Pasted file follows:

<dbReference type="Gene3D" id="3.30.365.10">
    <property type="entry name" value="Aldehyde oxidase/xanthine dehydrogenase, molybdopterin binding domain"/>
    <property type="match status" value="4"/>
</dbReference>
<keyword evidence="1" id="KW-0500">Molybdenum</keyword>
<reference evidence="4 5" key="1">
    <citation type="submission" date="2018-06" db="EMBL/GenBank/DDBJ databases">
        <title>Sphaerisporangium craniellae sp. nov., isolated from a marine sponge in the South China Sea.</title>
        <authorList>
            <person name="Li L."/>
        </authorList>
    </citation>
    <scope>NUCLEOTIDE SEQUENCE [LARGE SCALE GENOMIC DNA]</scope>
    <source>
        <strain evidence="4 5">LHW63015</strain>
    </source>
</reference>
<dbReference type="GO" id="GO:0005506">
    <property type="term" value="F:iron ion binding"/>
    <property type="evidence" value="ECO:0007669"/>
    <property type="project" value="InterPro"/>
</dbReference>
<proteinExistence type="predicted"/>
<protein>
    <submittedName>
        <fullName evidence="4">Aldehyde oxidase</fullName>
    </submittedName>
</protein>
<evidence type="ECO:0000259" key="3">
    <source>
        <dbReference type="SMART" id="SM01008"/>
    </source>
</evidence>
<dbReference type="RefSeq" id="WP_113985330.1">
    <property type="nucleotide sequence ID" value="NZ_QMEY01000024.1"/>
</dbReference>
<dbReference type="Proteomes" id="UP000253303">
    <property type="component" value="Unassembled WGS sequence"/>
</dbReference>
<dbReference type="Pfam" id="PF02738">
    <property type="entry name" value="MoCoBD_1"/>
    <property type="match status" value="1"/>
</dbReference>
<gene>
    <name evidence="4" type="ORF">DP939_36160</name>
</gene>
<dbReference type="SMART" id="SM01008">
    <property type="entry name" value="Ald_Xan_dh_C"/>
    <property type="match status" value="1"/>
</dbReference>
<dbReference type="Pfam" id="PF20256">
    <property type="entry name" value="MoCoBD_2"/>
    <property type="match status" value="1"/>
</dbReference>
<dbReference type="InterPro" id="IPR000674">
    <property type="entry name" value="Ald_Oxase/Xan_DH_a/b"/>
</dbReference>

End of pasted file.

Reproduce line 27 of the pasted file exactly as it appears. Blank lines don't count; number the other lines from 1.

    </submittedName>